****Update 2 Oct**** With your help we have raised over $18,000.00 and counting for the MARSOC Foundation, Thanks!! In less than 72 Hours I will be stepping off on an amazing adventure, running 100 miles up and down the mountains of Virginia. I wanted to take this opportunity to thank all of the individual donors, the response has been overwhelming and corporate donors. Quite a few companies have promised donations of equipment which I will be raffling off to those of you who have donated. You will be entered once for each $25 donated. You can ofcourse decline ion which case your winnings will be donated to a MARSOC Marine! I will be posting a list and photos of all donated items. The raffle will occur sometime in early November. That leaves plenty of time for continued donations. I would love to hit 20K.*****
The purpose of this site is to assist in raising awareness (and cash) for the MARSOC Foundation which was established to provide benevolent support to active duty and medically retired MARSOC personnel and their families, as well as to the families of Marines who have lost their lives in service to our Nation.
In order to raise money for this most deserving charity I am going to ask you to donate / sponsor me as I train for and compete the Grindstone 100 mile mountain race. Considered to be among the most difficult 100 mile races in the world, it comes with 23,400 ft of elevation gain and another 23,400 ft of loss. As I prepare for this race, I will post updates about my training and preparation as well as more information about the MARSOC foundation and the Marines of MARSOC.
Thanks to all of the corporate sponsors listed on the shirt. Also thanks to those who missed the cut off; Smith Optics Elite Division and, Aptima Inc.
I arrived in Damascus VA in the early evening for check in at the center of the town at a large open-air pavilion. While checking in I ran into Dr. David Horton, ultra running pioneer and at one time holder of the record for the fastest running of the Appalachian Trail, all 2,181 miles of it, Pacific Crest Trail and one of the fastest crossings of America. I am running the Lynchburg Ultra series that he directs, and while he no longer runs, he is a wealth of advice. He cautioned me against running too heard with the upcoming Grindstone 100 only 5 weeks away. After a dinner of mediocre pizza I set up my camp site at the home of a local runner who had offered his yard up to the racers. I found myself camping beside Dr. Horton so I took the opportunity to learn as much from him as I could. I was already awake before my alarm at 530 a.m. and after a quick breakfast of coffee, left over pizza and a granola bar, I took an Imodium (a tip from Dr. Horton) and headed out to the starting line.
The race director gave a short pre-race brief most of which consisted of reminding us of the difficulty of the course and the fact that the time cut-offs would be strictly enforced. There were about 72 runners starting the fifty mile, but there were also quite a large number of runners competing in a 32 mile and a 16 mile race simultaneously. This meant that the start was quite a madhouse and with all of us starting together, it was very easy to get pushed into a too-quick pace by someone who was only running 16 miles. Fortunately the color coded race bibs made it pretty easy to identify. I took off a decent pace, trying to heed Dr. Horton’s advice, but feeling good I began to push it a little and soon met up with a another runner and after we got to talking I discovered that he had run Grindstone last year and was running it this year as well. One thing lead to another and we continued to talk and before I realized it we were nearing the aid station at 29 miles. That is not to say that the route had been particularly easy. There were quite a bit of hills and I was practicing with my trekking poles in preparation for G.S., but the miles had slipped away as we talked and I discovered that we had been keeping a pretty quick pace and were, at that time, on track for a 10 hour finish.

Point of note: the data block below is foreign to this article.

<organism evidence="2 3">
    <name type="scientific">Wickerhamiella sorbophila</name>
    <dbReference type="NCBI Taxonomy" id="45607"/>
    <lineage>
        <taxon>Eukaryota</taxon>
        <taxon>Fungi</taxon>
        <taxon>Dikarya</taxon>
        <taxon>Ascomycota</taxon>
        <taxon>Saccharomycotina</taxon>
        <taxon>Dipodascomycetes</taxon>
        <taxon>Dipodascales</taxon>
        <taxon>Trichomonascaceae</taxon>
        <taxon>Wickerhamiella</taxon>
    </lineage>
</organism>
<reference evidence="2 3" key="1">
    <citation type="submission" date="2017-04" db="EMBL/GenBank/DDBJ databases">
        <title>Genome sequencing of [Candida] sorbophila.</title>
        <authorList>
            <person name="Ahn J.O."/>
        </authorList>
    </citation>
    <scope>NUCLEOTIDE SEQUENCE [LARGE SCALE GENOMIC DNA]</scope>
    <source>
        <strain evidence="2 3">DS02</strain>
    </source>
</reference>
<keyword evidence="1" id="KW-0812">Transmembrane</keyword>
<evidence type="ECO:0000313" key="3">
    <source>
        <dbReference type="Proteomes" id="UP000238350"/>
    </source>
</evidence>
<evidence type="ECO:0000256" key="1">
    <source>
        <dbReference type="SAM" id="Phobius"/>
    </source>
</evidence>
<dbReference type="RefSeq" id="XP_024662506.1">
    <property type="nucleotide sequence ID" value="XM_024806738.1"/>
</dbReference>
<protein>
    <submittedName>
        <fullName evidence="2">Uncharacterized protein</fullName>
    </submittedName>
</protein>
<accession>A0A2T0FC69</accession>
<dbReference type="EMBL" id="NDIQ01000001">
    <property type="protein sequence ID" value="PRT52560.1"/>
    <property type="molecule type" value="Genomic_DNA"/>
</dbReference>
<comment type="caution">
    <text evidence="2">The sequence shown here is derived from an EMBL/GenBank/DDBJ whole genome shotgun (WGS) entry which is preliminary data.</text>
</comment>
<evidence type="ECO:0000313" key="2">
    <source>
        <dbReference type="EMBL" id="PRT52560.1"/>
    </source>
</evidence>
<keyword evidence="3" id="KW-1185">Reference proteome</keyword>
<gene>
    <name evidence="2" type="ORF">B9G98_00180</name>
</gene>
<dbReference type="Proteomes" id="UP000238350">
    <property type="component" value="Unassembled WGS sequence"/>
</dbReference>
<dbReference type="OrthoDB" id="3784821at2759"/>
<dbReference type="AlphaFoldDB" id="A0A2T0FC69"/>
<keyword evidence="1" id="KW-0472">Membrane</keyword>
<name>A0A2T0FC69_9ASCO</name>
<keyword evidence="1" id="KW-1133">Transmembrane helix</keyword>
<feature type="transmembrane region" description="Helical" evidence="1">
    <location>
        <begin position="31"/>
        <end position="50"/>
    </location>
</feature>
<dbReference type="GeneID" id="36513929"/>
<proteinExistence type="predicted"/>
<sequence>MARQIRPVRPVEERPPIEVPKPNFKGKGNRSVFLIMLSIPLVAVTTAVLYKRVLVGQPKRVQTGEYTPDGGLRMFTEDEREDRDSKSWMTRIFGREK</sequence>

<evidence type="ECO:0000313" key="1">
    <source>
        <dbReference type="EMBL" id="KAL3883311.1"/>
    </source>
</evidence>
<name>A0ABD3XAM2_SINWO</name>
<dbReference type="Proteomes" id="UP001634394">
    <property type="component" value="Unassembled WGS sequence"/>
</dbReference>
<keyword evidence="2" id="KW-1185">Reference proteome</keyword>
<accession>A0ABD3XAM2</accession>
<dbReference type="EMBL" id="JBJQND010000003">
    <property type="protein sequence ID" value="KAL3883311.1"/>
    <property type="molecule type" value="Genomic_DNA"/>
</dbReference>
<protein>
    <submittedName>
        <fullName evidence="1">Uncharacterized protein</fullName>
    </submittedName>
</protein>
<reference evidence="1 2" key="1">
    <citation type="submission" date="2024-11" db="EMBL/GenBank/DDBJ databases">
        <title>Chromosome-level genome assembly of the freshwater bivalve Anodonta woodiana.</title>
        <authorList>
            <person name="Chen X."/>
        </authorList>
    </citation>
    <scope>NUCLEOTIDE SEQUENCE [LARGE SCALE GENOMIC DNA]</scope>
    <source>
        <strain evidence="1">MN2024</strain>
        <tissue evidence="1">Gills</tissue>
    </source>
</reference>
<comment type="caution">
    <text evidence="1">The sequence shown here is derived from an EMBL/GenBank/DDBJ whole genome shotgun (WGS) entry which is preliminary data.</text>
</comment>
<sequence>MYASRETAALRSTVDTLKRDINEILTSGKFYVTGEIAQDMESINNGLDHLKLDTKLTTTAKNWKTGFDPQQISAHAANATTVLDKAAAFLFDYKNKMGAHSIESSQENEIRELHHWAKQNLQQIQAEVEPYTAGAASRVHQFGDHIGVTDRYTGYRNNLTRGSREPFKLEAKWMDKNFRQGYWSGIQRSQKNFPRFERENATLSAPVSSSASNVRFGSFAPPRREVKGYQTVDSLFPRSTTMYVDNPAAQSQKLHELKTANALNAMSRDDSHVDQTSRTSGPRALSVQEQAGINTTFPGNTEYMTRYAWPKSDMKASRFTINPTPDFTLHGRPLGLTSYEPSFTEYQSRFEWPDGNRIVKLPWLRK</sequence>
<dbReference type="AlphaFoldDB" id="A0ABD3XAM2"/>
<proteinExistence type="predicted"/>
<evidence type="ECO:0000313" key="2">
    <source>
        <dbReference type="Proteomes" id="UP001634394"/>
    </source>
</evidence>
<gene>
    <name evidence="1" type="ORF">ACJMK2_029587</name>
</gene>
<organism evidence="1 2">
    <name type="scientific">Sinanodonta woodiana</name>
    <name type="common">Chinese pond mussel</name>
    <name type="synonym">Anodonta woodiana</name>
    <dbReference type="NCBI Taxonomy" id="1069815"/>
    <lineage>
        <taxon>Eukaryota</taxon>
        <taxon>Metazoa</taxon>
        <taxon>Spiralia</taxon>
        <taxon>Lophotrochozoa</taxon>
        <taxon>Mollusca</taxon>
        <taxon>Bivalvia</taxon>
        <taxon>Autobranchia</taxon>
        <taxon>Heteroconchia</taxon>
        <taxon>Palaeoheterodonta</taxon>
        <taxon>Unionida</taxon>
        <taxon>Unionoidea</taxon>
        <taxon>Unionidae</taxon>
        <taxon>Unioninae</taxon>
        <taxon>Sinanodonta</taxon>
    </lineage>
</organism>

Shortly after 30 miles things began to take a turn for the worse. This not coincidentally coincided with the point when we began running almost straight uphill in the steepest climb of the course. While felt as though I was eating and drinking sufficiently, but became nauseous and couldn’t shake it for most of the nest 15 miles. I slowed down a bit to try to overcome the nausea, and by the time I reached the final aid station at mile 43, I was feeling a bit better, but now had exactly 2 hours to make it the last 7.3 miles to the finish. Normally that would not be a problem, but after 43 miles of running on loose rock, most of it either up or down my quads were definitely feeling it and my left ankle was aching a bit. The final 7.3 miles consisted of 6 miles of single track switchback trails all seemingly straight downhill. I was incredibly glad for the poles during this section as I really had to watch my footing. I kept a steady pace, watching my GPS and soon realized that I could take it relatively easy (as Horton has advised), and make it in under the cutoff. I was incredibly happy with a mile to go when I finally hit the bottom of the hill and was dumped out onto the roads of Damascus. The route brought me back to the VA Creeper trail and into the finish in 11:53. Out of the 72 that started, 50 finished within the time limit.
The finish was a party atmosphere with all of the runners remaining around the pavilion for the cookout. I always have trouble eating immediately after running, so I had some ice-cream and water and finally made my way (very slowly) back to my truck for a sponge bath before the 2 hour drive to my hotel in Greensboro NC. Overall it was a really great race. The area is incredibly beautiful. I am sure it is even more incredible in the fall, and I think it set me up well for Grindstone in 5 weeks (now 4).